Meek Mill Pulls Out Of Visit To White House
By: Solomon Jones
Remember when it was considered an honor to be invited to the White House? Back when the presidency was something to be respected–even if you didn’t agree with the policies.
Well, these days, it’s almost better for your rep if you refuse a White House invitation rather than accept it. That’s why Meek Mill exercised extreme wisdom when he listened to his oldhead Jay Z, and declined to appear in the same room with Donald Trump to talk about prison reform.
The NBA champion Golden State Warriors were right to turn down the invitation, too. Which brings me to our Super Bowl winning Philadelphia Eagles.
Team owner Jeffrey Lurie announced this weekend that the team would be making the trip to the White House to be congratulated by the president. And that’s fine, I guess. But if I was a member of the Eagles, I’d be just petty enough to remind Trump of what he said about NFL players who protested the police brutality Trump loves so much.
I’d start by bringing up the time Trump purposely misrepresented a legitimate protest by NFL players, and then brought the players’ mamas into it when he said: “Wouldn’t you love to see one of these NFL owners, when somebody disrespects our flag, to say, ‘Get that son of a b– off the field right now, out, he’s fired. He’s fired!’”
Except the players weren’t disrespecting the flag. They were protesting unarmed black and brown people being shot and killed by police.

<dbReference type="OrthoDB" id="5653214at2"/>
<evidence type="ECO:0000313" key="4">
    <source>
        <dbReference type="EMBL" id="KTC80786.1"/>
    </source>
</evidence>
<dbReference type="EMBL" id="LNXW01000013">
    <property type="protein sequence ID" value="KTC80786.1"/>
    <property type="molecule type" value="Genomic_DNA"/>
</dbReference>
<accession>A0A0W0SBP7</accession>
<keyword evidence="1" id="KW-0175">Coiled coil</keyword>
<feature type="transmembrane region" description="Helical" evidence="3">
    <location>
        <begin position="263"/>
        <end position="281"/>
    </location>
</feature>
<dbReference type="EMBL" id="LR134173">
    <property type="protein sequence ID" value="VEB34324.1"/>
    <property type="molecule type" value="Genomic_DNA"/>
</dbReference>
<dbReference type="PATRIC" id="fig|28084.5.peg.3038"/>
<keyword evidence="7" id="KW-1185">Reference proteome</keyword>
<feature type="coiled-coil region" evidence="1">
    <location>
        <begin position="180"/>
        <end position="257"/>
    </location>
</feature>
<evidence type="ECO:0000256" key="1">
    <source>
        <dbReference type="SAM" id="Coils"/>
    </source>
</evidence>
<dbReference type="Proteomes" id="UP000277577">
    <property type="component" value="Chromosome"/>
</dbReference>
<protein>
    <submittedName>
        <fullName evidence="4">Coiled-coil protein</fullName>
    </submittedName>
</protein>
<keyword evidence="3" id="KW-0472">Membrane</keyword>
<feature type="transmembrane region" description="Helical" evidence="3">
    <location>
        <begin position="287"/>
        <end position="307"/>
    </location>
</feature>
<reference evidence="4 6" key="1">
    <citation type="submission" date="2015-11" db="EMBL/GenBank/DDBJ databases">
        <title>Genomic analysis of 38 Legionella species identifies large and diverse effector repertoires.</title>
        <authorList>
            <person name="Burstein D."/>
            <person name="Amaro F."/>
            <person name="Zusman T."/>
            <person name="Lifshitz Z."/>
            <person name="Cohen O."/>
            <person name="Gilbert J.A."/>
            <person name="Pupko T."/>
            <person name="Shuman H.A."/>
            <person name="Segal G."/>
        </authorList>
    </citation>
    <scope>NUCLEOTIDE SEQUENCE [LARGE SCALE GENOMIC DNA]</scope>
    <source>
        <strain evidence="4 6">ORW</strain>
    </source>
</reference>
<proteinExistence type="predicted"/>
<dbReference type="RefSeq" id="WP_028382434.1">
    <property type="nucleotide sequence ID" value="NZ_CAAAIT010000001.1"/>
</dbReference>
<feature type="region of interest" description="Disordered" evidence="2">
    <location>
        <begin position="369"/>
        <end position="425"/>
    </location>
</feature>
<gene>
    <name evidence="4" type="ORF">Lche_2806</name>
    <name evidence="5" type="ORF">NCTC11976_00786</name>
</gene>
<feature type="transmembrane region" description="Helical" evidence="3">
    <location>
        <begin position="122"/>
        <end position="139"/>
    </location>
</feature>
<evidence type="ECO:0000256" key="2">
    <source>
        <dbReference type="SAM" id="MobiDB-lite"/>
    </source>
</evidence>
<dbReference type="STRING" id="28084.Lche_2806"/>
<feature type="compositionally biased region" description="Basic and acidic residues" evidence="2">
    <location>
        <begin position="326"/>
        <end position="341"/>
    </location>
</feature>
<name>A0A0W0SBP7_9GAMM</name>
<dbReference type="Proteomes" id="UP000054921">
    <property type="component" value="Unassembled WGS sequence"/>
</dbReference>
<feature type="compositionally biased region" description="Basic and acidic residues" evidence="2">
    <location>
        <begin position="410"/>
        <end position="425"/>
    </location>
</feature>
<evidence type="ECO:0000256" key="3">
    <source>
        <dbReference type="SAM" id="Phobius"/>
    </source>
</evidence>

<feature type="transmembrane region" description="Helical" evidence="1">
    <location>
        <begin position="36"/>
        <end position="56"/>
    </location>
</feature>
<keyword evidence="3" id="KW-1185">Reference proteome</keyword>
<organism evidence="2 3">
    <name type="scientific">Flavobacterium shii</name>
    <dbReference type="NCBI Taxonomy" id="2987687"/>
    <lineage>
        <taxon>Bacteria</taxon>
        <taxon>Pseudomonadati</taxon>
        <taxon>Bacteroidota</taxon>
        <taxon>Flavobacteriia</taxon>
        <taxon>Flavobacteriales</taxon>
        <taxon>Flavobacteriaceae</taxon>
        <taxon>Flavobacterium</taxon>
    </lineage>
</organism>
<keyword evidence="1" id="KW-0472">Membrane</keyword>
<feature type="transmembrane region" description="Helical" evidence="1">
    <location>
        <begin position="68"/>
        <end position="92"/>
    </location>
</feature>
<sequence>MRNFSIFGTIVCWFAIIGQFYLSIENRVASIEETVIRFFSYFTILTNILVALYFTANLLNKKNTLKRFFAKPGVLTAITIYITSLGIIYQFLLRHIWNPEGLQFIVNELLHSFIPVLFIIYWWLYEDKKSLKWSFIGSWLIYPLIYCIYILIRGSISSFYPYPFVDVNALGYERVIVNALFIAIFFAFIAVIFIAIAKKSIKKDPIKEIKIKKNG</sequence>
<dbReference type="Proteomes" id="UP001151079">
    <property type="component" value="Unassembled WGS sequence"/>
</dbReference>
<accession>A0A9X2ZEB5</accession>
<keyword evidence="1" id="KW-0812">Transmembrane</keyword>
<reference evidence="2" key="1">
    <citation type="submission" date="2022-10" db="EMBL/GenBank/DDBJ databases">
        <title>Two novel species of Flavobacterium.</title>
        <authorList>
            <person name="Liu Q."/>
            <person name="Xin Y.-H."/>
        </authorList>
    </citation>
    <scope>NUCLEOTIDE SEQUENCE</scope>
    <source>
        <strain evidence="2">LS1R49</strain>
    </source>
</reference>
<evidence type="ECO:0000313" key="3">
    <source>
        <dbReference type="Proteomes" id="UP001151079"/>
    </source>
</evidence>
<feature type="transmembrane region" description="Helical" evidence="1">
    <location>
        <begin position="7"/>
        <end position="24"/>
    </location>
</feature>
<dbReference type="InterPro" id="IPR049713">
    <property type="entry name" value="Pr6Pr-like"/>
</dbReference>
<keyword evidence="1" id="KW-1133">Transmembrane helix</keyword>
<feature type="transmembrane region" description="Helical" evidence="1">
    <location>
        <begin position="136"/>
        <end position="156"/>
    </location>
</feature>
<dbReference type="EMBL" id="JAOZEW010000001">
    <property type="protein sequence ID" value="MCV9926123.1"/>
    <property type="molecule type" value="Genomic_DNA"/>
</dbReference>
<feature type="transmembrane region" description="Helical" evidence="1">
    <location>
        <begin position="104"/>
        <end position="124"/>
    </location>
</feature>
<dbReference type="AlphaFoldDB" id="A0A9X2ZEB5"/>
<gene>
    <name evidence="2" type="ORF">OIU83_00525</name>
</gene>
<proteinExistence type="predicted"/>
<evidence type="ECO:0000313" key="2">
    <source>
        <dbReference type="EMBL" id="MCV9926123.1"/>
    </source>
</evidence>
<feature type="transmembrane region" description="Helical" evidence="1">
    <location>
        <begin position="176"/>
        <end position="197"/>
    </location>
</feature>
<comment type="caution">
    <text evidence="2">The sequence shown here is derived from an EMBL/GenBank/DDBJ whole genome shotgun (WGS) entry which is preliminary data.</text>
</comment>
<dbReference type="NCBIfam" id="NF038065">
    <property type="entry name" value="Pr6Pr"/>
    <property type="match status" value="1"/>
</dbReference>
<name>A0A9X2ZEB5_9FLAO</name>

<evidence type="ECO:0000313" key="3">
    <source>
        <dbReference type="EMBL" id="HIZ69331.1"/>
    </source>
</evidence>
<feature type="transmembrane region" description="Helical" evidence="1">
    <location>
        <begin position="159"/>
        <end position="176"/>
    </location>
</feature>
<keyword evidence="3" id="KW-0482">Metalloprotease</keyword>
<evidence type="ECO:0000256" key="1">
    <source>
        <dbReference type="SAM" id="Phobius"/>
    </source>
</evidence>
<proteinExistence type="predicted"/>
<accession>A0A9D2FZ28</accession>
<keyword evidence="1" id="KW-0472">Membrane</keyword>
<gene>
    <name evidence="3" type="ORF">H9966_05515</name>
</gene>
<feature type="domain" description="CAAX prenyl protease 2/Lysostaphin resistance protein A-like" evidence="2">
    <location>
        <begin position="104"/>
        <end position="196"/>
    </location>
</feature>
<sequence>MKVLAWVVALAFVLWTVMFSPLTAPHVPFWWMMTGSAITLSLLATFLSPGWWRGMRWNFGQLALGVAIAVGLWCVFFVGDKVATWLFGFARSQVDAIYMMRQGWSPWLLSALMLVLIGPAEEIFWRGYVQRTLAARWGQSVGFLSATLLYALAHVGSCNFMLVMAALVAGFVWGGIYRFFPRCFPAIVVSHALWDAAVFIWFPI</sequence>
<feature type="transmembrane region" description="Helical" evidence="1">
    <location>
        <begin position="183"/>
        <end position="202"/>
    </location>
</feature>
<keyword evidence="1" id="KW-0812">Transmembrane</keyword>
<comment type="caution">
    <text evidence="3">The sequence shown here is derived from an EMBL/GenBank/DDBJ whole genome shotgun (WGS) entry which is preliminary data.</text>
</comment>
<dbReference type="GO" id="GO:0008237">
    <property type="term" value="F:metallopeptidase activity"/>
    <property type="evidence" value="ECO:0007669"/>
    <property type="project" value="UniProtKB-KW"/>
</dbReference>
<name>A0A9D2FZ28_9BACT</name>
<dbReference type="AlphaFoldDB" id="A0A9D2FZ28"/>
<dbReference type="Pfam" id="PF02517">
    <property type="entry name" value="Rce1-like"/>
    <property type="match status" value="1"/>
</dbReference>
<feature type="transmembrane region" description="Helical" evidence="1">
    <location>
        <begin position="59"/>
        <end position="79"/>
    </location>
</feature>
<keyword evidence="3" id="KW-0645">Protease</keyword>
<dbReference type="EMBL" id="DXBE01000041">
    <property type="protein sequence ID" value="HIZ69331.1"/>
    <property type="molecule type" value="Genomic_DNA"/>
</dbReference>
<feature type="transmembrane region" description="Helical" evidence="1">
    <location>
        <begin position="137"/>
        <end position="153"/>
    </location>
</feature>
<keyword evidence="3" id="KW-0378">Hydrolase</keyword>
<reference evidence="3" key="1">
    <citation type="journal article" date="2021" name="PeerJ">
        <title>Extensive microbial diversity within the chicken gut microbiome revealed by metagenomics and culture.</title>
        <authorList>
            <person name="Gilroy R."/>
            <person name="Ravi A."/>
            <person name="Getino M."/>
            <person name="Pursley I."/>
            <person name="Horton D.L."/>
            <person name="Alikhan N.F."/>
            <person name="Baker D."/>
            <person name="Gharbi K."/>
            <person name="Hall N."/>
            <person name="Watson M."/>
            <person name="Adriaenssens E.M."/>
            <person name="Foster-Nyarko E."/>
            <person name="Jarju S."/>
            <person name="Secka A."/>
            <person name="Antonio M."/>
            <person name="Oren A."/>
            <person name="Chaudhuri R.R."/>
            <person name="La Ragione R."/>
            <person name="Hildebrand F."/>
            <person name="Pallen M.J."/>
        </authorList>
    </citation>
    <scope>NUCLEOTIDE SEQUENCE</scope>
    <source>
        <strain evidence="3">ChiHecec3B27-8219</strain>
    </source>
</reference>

And rather than addressing the policies that caused such shootings, Trump called them sons of b–s, which means he called their mamas dogs.
So I’d love to see a 300 pound Eagles lineman go the White House and ask the president: “What you say ‘bout my mama?”
If that happens, the trip to the White House might be even better than the Super Bowl. And I don’t know about you, but I’d pay money to see a White House visit like that.
The Royal Wedding: A Day In Windsor That Changed Everything
CNN- The first royal wedding that was like no other, a gospel choir sang, a bishop preached the word of love and quoted the Rev. Dr. Martin Luther King Jr.
The marriage of the sixth in line to the throne to Meghan Markle, a biracial American, saw the British monarchy transform into something more representative of its people than it has been before.
There was the glitz associated with any great royal wedding.
But it was the zeal of the Most Rev. Michael Curry’s stirring address which ensured that those watching were left in no doubt that this was now not the British monarchy as they knew it only yesterday. It felt different. It was different.
The African-American bishop began and ended with a quote from Dr. Martin Luther King, compared the power of love to the power of fire, and even mentioned Instagram.
A gospel choir sang “Stand By Me” as crowds outside sang along in yet another unexpected moment. Never before have British royal weddings been a multicultural celebration.
Texas Official Blames School Shooting On Too Many Exits And Entrances
Texas Lt. Gov. Dan Patrick blamed Friday’s high school shooting near Houston in part on “too many entrances and too many exits” on the campus, prompting some to mock his perspective as “door control.”
“From what we know, this student walked in … with a long coat and a shotgun under his coat,” said Patrick, a Republican who has an A+ rating from the National Rifle Association. “It’s 90 degrees. Had there been one single entrance possibly for every student, maybe he would have been stopped.”